A significant percentage of our outstanding ordinary shares is held by a small number of our shareholders, and these shareholders may have significantly greater influence on us and our corporate actions by nature of the size of their shareholdings relative to our public shareholders.

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As of March 31, 2006, five of our existing shareholders, including IDG Technology Venture Investments, LP, IDG Technology Venture Investment, Inc., Vertex Technology Fund (III) Ltd., Ling Zhang and Jianping Lu, beneficially owned, collectively, approximately 55.29% of our outstanding ordinary shares. We believe that each of these five shareholders is currently an affiliate within the meaning of the U.S. securities laws, due to the size of their respective shareholdings in us after the initial public offering. As of March 31, 2006, IDG Technology Venture Investments, LP and IDG Technology Venture Investment, Inc. together have one board representative on our five-director board, and beneficially own, collectively, approximately 26.17% of our outstanding ordinary shares. Accordingly, these shareholders have had, and may continue to have, significant influence in determining the outcome of any corporate transaction or other matter submitted to the shareholders for approval, including mergers, consolidations and the sale of all or substantially all of our assets, election of directors and other significant corporate actions. In addition, without the consent of these shareholders, we could be prevented from entering into transactions that could be beneficial to us.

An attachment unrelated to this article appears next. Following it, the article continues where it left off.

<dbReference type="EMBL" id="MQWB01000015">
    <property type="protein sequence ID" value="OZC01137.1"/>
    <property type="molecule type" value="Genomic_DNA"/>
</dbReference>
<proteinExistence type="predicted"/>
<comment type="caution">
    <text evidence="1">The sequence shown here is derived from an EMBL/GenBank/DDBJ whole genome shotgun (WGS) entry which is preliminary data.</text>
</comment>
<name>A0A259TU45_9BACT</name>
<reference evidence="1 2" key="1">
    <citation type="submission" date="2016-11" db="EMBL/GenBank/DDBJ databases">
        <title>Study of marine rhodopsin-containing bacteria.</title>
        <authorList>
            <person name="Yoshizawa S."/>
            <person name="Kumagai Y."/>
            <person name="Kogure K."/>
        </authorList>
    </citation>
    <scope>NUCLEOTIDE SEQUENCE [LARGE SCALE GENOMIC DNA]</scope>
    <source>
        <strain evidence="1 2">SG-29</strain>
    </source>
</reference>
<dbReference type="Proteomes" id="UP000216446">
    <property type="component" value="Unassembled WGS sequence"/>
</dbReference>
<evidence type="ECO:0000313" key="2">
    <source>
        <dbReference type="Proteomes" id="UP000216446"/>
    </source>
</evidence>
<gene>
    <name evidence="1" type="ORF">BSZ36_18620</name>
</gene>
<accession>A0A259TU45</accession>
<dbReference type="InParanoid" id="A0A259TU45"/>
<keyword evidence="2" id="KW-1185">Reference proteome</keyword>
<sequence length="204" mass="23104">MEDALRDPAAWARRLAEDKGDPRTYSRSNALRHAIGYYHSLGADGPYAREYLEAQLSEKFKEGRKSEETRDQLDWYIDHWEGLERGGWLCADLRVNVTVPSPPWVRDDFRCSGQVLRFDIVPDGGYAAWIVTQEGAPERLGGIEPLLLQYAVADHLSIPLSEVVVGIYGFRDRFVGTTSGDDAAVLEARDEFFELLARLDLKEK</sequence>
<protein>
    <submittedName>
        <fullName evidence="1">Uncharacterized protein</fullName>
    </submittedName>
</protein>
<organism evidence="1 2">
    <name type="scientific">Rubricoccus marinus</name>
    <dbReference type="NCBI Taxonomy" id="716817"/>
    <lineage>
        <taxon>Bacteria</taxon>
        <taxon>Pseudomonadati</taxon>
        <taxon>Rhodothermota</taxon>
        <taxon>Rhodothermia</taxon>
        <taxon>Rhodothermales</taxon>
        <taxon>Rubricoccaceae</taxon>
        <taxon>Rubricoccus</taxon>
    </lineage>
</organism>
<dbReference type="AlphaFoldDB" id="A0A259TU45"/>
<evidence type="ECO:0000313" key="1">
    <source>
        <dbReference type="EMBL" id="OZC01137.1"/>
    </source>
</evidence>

Provisions in our charter documents and Hong Kong law, and change in control agreements we have entered into with each of our chief executive officer and chief financial officer, may discourage our acquisition by a third party, which could limit your opportunity to sell your shares at a premium.
Our constituent documents and Hong Kong law include provisions that could limit the ability of others to acquire control of us, modify our structure or cause us to engage in change in control transactions, including, among other things, the following:
    Our articles of association provide for a staggered board, which means that our directors, excluding our chief executive officer, are divided into two classes, with half of our board, excluding our chief executive officer, standing for election every two years. Our chief executive officer will at all times serve as a director, and will not retire as a director, so long as he remains our chief executive officer. This means that, with our staggered board, at least two annual shareholders’ meetings, instead of one, are generally required in order to effect a change in a majority of our directors. Our staggered board can discourage proxy contests for the election of our directors and purchases of substantial blocks of our shares by making it more difficult for a potential acquirer to take control of our board in a relatively short period of time.
 
    Hong Kong law permits shareholders of a company to remove directors by a shareholders’ resolution. Our articles of association require any shareholder who wishes to remove a director in this way to give us at least 120 days’ notice of the resolution, making it more difficult and time consuming for a potential acquirer who has accumulated a substantial voting position to obtain control of our board by removing opposing directors.